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My Dear Sir
I have rec'd . your favor of the 8th instant. The decision of the Gov't of Texas, to withdraw its application for a union with the U. States, is, in my judgment, an event, eminently favorable, to both countries. She now stands, as an independant state, looking to her own power, & her own resources, to maintain her place among the nations of the earth, an attitude, vastly more respectable, than that which she held, while solicitous to her own political character, & to become part of a neighbouring country. Seeking, thus, no longer a union with us, & assuming the ground of entire independence I think it highly important to the interests of the U. States, that Texas should be found able to maintain her position. Any connexion with a European State, so close as to make her dependent on that State, or to identify her interests with the interests of such State, I should regard as greatly unfortunate for us. I could not but regret, exceedingly, to see any union between those parts of our continent, which have broken the chain of European dependence & the Governments of Europe; whether those, from which they have been disunited, or others. You Remember the strong opinion, expressed by Mr . Monroe that the U.S. could not consent to the recolonization of those portions of this Continent, which had severed the ties, binding them to a European connexion, & formed free & independent Governments for themselves; or to the establishment of other European Colonies, in America The spirit, & reason, of these sentiments, would lead us to regard with just fear, & therefore with just jealousy, any connexions, between our near American neighbours, & the powerful states of Europe, except those of friendly & useful commercial intercourse. It is easy to forsee the evils with which any other connexion, than that last mentioned, between Texas & one of the great sovereignties of Europe, might threaten us. Not to avert to those of a high & political character, one, likely to have a direct bearing on our commerce, a connexion on the great staple of our southern production. Texas is destined, doubtless, to be a great cotton producing country, & which we should cheerfully concede to her all the advantages which her soil & climate afford to her, in sustaining a competition with ourselves, we could not behold, with indifference, a surrender, by her, of her substantial in dependence, for the purchase of exclusive favors & privileges, from the hands of a European Government.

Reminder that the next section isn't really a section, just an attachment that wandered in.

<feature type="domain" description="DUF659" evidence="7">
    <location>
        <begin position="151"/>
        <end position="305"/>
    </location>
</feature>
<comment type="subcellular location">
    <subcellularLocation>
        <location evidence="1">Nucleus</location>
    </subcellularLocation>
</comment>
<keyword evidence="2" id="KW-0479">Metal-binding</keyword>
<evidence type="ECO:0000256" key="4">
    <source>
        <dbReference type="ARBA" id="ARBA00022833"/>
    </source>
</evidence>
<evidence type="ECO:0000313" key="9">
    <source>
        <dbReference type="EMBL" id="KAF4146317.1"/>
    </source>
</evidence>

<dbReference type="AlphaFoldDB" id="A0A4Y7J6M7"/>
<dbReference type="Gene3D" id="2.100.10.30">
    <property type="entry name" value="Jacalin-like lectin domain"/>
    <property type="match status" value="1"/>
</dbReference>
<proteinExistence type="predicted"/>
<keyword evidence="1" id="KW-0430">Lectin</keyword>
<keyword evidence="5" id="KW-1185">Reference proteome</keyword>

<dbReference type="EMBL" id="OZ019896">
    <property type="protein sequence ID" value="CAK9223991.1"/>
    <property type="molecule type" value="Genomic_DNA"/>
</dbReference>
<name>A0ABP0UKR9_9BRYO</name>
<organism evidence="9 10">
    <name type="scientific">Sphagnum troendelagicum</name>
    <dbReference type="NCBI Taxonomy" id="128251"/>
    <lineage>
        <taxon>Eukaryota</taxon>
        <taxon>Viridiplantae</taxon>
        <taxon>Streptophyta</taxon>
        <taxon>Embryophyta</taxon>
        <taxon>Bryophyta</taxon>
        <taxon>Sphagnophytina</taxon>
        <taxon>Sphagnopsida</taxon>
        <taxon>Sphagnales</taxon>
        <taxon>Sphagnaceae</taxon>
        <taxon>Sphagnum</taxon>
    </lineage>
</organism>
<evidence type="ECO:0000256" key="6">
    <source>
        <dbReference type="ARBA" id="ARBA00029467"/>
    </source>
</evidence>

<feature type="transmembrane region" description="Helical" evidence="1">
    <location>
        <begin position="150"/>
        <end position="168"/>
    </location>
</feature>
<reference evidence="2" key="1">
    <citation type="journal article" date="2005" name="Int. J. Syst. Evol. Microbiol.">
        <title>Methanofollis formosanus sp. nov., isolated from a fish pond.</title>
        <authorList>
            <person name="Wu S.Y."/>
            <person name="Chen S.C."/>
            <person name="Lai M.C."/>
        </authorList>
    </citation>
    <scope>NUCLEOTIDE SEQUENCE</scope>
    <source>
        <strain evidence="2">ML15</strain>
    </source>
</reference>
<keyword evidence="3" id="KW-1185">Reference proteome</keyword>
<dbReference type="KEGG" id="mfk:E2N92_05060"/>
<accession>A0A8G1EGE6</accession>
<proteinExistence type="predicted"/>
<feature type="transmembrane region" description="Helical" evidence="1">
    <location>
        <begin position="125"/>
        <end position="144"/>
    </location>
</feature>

The competency of Texas to maintain her Independence depends, I think, altogether on the character of her Gov't. & its administration. I have no belief, at all, in the power of Mexico to re-subjugate Texas, if the latter country shall be well governed. The same consideration decides, also, the question, whether a loan to Texas would be safe. I have supposed, that her new formed Gov't was gradually strengthening, & improving, in all the qualities requisite for the respectable exercise of National power. That in institutions so recent, there should be, for a time, some irregularity of action, is to be expected. But if those to whose hands her destinies are now committed, shall look steadily to two great objects, first, real & absolute, as well as nominal, National Independence, & second, the maintenance of a free & efficient Gov't., of which good faith shall, from the beginning, be a marked characteristic, I see nothing to render it less safe to regulate money transactions with her, than with the Gov'ts . of other countries. On the other hand, if a spirit of speculation & project should appear to actuate her councils, & if she should trifle with her public domain, involve herself in contradictory obligations, or seek to establish her prosperity on any other foundations, than those of justice & good faith, there would, then, be little to be hoped, either in regard to punctuality in pecuniary engagements or to the probability of her maintaining an independent National character.
My opinion, on the whole, is, that the prospects of Texas are now far better & brighter than they have ever been be fore; that the interests of our own country require, that she should keep herself free from all particular European connexion; & that whatever aid can be furnished to her, by individuals, or corporations, in the U. States, in the present state of her affairs, to enable her to maintain a truly independent & national character, would tend to promote the welfare of the U States, as well as of Texas herself.
- The correspondence of Nicholas Biddle Dealing With National Affairs 1807 thru 1844, 1919, By Reginald C. Mcgrane